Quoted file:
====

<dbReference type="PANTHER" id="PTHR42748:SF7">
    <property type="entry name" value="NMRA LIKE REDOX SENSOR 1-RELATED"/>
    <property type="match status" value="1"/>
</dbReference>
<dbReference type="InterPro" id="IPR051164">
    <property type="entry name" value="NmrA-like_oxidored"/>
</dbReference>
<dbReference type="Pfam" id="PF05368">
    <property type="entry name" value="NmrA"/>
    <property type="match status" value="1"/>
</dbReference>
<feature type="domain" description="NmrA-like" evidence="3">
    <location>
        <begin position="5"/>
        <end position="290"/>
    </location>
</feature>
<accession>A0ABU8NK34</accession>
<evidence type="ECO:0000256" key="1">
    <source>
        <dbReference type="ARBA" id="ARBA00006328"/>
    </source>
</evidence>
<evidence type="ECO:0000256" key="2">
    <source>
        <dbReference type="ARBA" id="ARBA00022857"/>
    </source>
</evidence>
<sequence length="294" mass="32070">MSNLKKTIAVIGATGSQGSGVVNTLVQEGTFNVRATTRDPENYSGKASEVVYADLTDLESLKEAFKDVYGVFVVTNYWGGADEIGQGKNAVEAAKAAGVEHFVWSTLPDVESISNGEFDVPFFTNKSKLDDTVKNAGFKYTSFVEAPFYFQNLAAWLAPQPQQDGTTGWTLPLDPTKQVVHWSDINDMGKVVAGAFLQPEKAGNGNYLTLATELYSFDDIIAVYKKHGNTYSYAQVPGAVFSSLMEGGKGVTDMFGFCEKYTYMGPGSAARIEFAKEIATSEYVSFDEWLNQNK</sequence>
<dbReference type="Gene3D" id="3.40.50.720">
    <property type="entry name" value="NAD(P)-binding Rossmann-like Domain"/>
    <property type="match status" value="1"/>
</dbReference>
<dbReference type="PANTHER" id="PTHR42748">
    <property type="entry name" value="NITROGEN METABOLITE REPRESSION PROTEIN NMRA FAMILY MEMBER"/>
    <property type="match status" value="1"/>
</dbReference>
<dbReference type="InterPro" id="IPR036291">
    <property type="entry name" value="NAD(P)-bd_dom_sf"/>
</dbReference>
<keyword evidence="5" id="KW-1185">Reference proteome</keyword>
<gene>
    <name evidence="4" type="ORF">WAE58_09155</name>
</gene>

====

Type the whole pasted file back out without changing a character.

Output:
<dbReference type="PANTHER" id="PTHR42748:SF7">
    <property type="entry name" value="NMRA LIKE REDOX SENSOR 1-RELATED"/>
    <property type="match status" value="1"/>
</dbReference>
<dbReference type="InterPro" id="IPR051164">
    <property type="entry name" value="NmrA-like_oxidored"/>
</dbReference>
<dbReference type="Pfam" id="PF05368">
    <property type="entry name" value="NmrA"/>
    <property type="match status" value="1"/>
</dbReference>
<feature type="domain" description="NmrA-like" evidence="3">
    <location>
        <begin position="5"/>
        <end position="290"/>
    </location>
</feature>
<accession>A0ABU8NK34</accession>
<evidence type="ECO:0000256" key="1">
    <source>
        <dbReference type="ARBA" id="ARBA00006328"/>
    </source>
</evidence>
<evidence type="ECO:0000256" key="2">
    <source>
        <dbReference type="ARBA" id="ARBA00022857"/>
    </source>
</evidence>
<sequence length="294" mass="32070">MSNLKKTIAVIGATGSQGSGVVNTLVQEGTFNVRATTRDPENYSGKASEVVYADLTDLESLKEAFKDVYGVFVVTNYWGGADEIGQGKNAVEAAKAAGVEHFVWSTLPDVESISNGEFDVPFFTNKSKLDDTVKNAGFKYTSFVEAPFYFQNLAAWLAPQPQQDGTTGWTLPLDPTKQVVHWSDINDMGKVVAGAFLQPEKAGNGNYLTLATELYSFDDIIAVYKKHGNTYSYAQVPGAVFSSLMEGGKGVTDMFGFCEKYTYMGPGSAARIEFAKEIATSEYVSFDEWLNQNK</sequence>
<dbReference type="Gene3D" id="3.40.50.720">
    <property type="entry name" value="NAD(P)-binding Rossmann-like Domain"/>
    <property type="match status" value="1"/>
</dbReference>
<dbReference type="PANTHER" id="PTHR42748">
    <property type="entry name" value="NITROGEN METABOLITE REPRESSION PROTEIN NMRA FAMILY MEMBER"/>
    <property type="match status" value="1"/>
</dbReference>
<dbReference type="InterPro" id="IPR036291">
    <property type="entry name" value="NAD(P)-bd_dom_sf"/>
</dbReference>
<keyword evidence="5" id="KW-1185">Reference proteome</keyword>
<gene>
    <name evidence="4" type="ORF">WAE58_09155</name>
</gene>